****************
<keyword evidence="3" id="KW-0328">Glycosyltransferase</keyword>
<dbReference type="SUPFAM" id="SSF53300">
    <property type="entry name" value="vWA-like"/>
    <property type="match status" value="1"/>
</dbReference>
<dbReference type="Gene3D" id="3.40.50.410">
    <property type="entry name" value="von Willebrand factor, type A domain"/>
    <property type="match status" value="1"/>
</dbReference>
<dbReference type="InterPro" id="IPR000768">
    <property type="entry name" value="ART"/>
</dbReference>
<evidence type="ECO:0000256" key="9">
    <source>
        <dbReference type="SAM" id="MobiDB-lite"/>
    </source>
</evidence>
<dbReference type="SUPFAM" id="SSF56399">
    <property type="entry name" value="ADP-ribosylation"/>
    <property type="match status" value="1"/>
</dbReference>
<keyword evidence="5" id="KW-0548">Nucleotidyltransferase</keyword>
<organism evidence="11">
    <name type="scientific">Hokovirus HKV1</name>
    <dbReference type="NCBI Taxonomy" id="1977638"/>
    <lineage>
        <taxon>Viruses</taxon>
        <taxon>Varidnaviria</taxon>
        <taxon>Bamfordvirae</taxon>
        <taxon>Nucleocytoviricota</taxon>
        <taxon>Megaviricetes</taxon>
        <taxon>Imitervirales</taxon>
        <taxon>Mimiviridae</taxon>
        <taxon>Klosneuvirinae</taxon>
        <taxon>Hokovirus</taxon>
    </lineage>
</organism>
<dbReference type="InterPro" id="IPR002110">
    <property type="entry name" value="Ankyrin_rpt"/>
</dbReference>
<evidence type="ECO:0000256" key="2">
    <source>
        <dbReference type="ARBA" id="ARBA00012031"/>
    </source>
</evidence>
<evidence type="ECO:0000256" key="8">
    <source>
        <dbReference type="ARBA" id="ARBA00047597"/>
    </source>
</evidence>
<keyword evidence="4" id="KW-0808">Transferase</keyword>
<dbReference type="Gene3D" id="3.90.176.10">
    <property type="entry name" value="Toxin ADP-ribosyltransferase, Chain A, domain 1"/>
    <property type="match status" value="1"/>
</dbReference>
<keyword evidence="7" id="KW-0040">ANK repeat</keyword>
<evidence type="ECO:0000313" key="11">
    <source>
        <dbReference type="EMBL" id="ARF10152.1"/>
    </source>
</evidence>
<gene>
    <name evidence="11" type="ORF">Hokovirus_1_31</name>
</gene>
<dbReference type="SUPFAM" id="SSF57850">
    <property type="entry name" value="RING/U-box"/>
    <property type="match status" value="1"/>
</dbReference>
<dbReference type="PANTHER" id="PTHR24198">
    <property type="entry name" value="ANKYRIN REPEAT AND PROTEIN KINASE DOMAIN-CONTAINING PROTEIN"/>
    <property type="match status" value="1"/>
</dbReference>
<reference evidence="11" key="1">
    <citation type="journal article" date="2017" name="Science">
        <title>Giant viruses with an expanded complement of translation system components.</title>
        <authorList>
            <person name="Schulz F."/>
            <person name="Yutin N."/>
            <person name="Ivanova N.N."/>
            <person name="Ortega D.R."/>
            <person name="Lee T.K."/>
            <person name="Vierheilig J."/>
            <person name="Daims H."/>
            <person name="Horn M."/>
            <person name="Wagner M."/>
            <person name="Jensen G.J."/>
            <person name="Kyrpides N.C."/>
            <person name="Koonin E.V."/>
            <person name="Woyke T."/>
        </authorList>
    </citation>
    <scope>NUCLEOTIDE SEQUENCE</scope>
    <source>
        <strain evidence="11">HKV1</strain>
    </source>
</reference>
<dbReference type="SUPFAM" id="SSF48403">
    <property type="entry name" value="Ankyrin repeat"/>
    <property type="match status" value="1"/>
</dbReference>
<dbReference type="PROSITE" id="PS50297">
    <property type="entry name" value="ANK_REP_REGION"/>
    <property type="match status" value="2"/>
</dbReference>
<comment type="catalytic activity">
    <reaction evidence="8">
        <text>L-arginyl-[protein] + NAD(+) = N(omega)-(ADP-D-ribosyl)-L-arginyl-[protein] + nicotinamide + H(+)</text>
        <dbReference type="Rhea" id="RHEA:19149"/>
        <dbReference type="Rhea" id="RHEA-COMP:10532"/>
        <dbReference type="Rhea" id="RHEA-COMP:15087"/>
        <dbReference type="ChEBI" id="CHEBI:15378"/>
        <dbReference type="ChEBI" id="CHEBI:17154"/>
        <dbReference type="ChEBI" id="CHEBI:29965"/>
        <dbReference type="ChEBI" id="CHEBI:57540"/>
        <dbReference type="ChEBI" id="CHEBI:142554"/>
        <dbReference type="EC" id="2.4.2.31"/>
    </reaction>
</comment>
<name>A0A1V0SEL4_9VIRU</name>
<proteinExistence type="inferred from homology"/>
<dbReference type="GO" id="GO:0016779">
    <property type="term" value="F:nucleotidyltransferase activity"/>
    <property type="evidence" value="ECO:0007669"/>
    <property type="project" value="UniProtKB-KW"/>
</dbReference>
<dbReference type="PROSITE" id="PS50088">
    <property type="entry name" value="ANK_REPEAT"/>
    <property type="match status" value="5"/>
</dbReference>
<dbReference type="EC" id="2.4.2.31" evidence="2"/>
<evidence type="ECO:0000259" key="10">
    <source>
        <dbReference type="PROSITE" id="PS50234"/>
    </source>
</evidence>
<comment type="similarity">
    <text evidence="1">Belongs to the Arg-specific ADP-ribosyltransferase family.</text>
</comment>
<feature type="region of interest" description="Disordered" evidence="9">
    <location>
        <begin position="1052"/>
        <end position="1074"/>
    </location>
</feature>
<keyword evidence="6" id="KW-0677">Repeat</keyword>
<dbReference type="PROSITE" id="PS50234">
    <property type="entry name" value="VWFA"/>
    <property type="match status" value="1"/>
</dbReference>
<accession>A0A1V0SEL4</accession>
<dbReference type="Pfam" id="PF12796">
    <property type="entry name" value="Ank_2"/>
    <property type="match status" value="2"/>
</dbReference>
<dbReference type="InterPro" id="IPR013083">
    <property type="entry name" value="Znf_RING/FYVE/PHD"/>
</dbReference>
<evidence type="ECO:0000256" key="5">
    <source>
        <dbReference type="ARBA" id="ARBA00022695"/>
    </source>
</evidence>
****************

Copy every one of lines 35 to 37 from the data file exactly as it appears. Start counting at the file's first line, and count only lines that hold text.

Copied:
        <taxon>Hokovirus</taxon>
    </lineage>
</organism>